Outdated Policy and Zoning Documents. The Golden Sate District currently does not have a specific plan that includes policy and zoning regulations that are tailored to this specific neighborhood. Therefore, the policy and zoning that currently governs development within the Golden State District are general and apply Citywide. Many of the regulations were designed with industrial uses in mind, and can be contradictory, complicated, and ineffective in addressing current City goals. The specific plan will create tailored objective standards that establish clear expectations from future development and infrastructure improvements.
Who will use the Specific Plan?
The Specific Plan will be a guiding document in conjunction with the General Plan that focuses on future development within the Golden State District and provides additional clarity on topics such as land use, development, transportation, and infrastructure. It will be used by a wide range of individuals including City staff, Planning Commission, City Council, developers, business owners, and homeowners to learn about the standards guiding development within the Golden State District.
Will the Specific Plan encourage more affordable housing?
One of the goals of the Specific Plan is to encourage or incentivize new housing that meets the applicable development standards, including affordable housing. The State of California is facing an ongoing housing shortage, and a variety of housing types, in a variety of price ranges are needed to house local residents. Part of this includes having affordable housing options in the Golden State District.
Will Traffic be considered as part of the Specific Plan?
Yes, traffic will be considered as part of the specific plan. One of the goals of the Golden State Specific Plan is to include strategies to reduce the drive time for residents and workers, through a variety of methods such as providing suitable housing closer to job centers, and providing alternate methods of transportation such as transit, bicycle and pedestrian access.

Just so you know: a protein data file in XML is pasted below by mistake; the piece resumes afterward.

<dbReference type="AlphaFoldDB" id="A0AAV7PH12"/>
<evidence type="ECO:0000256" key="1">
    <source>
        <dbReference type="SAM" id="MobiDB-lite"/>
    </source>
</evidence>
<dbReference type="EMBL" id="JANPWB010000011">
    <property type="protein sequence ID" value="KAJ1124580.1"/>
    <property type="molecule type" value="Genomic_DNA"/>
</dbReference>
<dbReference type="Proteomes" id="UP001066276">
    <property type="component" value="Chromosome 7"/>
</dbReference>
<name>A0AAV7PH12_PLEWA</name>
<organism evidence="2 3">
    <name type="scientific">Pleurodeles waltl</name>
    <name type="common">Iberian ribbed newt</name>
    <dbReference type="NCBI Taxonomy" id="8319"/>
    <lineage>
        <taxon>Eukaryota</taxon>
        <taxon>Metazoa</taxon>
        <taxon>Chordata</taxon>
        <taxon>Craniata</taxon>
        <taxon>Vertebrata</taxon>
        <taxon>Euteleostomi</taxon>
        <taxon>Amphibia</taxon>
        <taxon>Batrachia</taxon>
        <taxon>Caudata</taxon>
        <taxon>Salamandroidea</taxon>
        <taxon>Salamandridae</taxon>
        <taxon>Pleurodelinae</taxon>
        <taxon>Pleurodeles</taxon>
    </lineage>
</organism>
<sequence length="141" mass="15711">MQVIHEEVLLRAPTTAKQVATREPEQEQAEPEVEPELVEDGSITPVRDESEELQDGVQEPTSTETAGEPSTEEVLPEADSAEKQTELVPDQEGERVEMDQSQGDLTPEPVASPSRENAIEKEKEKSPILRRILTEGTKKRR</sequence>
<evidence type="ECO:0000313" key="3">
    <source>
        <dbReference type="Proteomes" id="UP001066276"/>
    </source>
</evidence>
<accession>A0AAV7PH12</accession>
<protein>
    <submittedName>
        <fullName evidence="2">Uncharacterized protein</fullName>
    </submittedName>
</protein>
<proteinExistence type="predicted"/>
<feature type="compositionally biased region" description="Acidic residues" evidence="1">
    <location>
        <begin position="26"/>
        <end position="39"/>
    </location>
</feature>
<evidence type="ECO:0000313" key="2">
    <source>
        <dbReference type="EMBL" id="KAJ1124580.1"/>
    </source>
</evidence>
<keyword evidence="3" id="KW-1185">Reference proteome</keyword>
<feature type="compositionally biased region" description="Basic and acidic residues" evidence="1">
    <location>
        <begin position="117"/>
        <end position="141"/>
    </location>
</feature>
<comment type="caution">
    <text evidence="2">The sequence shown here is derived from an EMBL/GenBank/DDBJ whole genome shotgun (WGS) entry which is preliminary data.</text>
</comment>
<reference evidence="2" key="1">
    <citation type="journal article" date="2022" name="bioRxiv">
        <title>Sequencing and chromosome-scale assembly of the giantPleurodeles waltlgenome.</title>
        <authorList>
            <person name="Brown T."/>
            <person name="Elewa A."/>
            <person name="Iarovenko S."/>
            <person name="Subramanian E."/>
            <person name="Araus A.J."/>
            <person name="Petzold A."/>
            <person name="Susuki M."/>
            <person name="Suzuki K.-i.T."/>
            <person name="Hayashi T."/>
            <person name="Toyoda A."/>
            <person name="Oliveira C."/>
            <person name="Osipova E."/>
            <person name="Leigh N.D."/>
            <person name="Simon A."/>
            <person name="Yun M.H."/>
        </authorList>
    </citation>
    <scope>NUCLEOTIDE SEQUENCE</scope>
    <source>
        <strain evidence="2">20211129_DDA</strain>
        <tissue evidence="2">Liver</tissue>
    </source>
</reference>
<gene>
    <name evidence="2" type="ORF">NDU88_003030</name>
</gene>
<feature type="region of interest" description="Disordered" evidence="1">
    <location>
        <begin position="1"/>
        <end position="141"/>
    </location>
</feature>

Additionally, the plan will include policy requiring the preparation of a Neighborhood Protection Plan. Neighborhood Protection Plans (NPP) are recommended in the Burbank2035 General Plan as a method to protect neighborhoods and preserve quality of life by managing traffic patterns in a specific geographic area. The purpose of an NPP is to protect residential neighborhoods from impacts caused by cut-through vehicle traffic that utilizes local streets to travel through a neighborhood to a destination outside the area. This is achieved through a series of strategic street improvements that discourage cut-through traffic. Examples of measures previously implemented in other parts of the City include street closures, cul-de-sacs, traffic diverters, speed humps, traffic circles/roundabouts, speed limit reductions, and curb bulb-outs.
How can I participate in the process?
To participate in this process please sign up to join our mailing list and receive updates of all opportunities to engage. You will be invited to attend public workshops and to interact with our online engagement tools.
I do not live in the Golden State District, can I still participate?
Yes, anyone can participate in this process. In addition to residents of Burbank we also want to hear from anyone who works, shops, or spends time within the Golden State District. All members of the public are welcome to participate.